Chapter IVEdit

Melmotte had to admit his wife was a foreigner because “she spoke very little English” (32). #Facility with Language

Melmotte himself spoke his language [English] fluently, but with an accent which betrayed at least a long expatriation” (32). #Facility with Language

Marie Melmotte “spoke English well, but as a foreigner” (32). #Facility with Language

Chapter IXEdit

Since Paul is reluctant to write Melmotte about the railway, Fisker says: “I’ll write it, and you can sign it” (73). He writes the following letter:

“I have the pleasure of informing you that my partner Mr. Fisker, -- of Fisker, Montague, and Montague, of San Francisco, -- is now in London with the view of allowing British capitalists to assist in carrying out perhaps the greatest work of the age, -- namely, the South Central Pacific and Mexican Railway, which is to give direct communication between San Francisco and the Gulf of Mexico. He is very anxious to see you upon his arrival, as he is aware that your co-operation would be desirable. We feel assured that with your matured judgment in such matters you would see at once the magnificence of the enterprise. If you will name a day and an hour, Mr. Fisker will call upon you.

“I have to thank you and Madame Melmotte for a very pleasing evening spent at your house last week.

“Mr. Fisker proposes returning to New York. I shall remain here, superintending the British interests which may be involved” (73-74). #Dishonesty #Letters

Mr. Fisker tells Melmotte “his account of the Great South Central Pacific and Mexican Railway, and exhibited considerable skill by telling it all in comparatively few words. And yet he was gorgeous and florid” (75-76) #Dishonesty #Facility with Language “As Mr. Melmotte read the documents, Fisker from time to time put in a word. But the words had no reference at all to the future profits of the railway or to the benefit which such means of communication would confer upon the world at large; but applied solely to the appetite for such stock as theirs, which might certainly be produced in the speculating world by a proper manipulation of the affairs” (76). #Dishonesty #Facility with Language #Empty Words/Papers

Chapter XEdit

Melmotte gives an awkward speech at Fisker ’s farewell dinner: “He was not eloquent; but the gentlemen who heard him remembered that he was the great Augustus Melmotte, that he might probably make them all rich men, and they cheered him to the echo” (81). #Facility with Language #Empty Words/Papers

“When Melmotte sat down Fisker made his speech, and it was fluent, fast, and florid.” . . . “But there was more faith in one ponderous word from Mr. Melmotte’s mouth than in all the American’s oratory” (82). #Facility with Language #Trust

Chapter XVEdit

Roger 's thoughts, via the narrator: “But if there were one among all others to whom the house should be a house of refuge from care, not an abode of trouble, on whose behalf were it possible, he would make the very air softer, and the flowers sweeter than their wont, to whom he would declare, were such words possible to his tongue, that of him and of his house, and of all things there, she [ Hetta Carbury ] was the mistress, whether she would condescend to love him or no” (126-127). #Facility with Language

Chapter XVIEdit

The Bishop of Eardly “was diligent in preaching, -- moral sermons that were short, pithy, and useful. He was never weary in furthering the welfare of his clergymen. His house was open to them and to their wives. . . . He laboured at schools, and was zealous in improving the social comforts of the poor; but he was never known to declare to man or woman that the human soul must live or die for ever according to its faith” (133). #Facility with Language #Literacy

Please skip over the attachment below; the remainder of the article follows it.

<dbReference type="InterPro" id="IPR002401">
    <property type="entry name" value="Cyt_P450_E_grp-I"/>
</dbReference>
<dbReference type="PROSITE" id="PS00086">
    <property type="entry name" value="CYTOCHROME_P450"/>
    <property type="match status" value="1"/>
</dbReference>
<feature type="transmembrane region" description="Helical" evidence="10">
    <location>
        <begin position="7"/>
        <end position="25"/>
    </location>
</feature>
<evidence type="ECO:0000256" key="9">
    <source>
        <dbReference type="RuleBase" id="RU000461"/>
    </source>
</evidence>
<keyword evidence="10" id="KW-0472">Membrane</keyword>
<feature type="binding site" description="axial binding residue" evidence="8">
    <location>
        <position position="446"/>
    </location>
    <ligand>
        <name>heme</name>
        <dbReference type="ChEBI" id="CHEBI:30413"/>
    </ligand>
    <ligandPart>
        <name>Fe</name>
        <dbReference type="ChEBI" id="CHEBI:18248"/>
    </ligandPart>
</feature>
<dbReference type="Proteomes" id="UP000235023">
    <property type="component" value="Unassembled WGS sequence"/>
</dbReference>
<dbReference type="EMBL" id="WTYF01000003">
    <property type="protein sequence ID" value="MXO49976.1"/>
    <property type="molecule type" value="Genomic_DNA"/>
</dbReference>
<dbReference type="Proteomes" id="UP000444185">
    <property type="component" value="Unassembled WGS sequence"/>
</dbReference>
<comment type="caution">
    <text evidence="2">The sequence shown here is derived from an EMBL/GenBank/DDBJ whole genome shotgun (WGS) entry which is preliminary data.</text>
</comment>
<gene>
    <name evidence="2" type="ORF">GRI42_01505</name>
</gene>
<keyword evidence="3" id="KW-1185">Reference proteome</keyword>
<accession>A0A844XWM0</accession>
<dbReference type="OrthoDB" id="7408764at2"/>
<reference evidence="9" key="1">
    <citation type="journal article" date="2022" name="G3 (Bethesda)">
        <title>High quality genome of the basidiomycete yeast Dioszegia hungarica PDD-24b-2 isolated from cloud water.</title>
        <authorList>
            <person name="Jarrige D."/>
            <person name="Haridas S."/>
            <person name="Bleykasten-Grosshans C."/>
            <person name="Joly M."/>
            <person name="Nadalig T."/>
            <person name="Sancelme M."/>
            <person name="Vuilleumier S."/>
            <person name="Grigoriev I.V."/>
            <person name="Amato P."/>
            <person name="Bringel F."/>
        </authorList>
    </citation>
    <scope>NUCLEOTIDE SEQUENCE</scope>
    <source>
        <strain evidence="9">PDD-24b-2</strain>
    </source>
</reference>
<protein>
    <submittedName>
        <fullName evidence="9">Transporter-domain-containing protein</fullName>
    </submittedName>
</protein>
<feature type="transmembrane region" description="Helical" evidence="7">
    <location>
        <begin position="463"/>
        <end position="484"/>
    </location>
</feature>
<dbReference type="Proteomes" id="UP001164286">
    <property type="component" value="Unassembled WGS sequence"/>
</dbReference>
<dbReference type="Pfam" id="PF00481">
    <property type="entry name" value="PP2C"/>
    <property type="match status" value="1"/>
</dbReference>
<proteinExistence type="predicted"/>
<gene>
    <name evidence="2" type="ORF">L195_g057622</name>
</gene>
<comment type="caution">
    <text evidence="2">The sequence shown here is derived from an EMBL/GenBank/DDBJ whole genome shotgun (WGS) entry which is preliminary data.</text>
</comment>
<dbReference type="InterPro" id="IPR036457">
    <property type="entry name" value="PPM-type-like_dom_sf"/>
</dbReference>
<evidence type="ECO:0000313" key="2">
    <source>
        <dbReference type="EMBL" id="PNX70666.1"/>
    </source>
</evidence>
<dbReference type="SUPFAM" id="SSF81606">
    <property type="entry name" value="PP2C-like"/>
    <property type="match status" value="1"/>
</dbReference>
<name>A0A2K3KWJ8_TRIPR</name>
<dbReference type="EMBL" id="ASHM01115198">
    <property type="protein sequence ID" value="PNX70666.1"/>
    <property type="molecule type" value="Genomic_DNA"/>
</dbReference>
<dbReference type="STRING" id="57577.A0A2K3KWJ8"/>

Chapter XVIIEdit

Marie , when Felix asks her if she is happy to see him in the country: “‘I don’t know,’ said Marie, who could not at once find that brilliancy of words with which her imagination supplied her readily enough in her solitude” (146). #Facility with Language

“She [ Marie Melmotte ] longed to be told by him that he loved her. He [ Sir Felix Carbury ] had no objection to tell her so, but, without thinking much about it, felt it to be a bore” . . . . “‘Do you really love me well enough,’ she whispered. ‘Of course I do. I’m bad at making pretty speeches, and all that, but you know I love you.’ ‘Do you?’ ‘By George, yes. I always liked you from the first moment I saw you. I did indeed.’ It was a poor declaration of love, but it sufficed” (146). #Facility with Language #Seduction #Dishonesty

Chapter XVIIIEdit

John Crumb was not bad-looking. He was a sturdy, honesty fellow, too, -- slow of speech but sure of his points when he had got them within his grip” (151). #Facility with Language

“and when he [ Felix ] sneaked over to her [ Ruby Ruggles ] a second and a third time, she thought more of his listless praise than ever she had thought of John Crumb ’s honest promises” (152). #Facility with Language #Seduction

Chapter XXEdit

“She [ Lady Carbury ] endeavored to open various other subjects of conversation; but she found Mr. Melmotte to be heavy on her hands. After a while she had to abandon him in despair, and give herself up to raptures in favour of Protestantism at the bidding of the Caversham parson, who sat on the other side of her” (167). #Facility with Language

Chapter XXIEdit

Georgiana : “‘Of course he [ George Whitstable ] hasn’t much to say for himself; for he’s always at home. But he’s a gentleman’” (179). #Facility with Language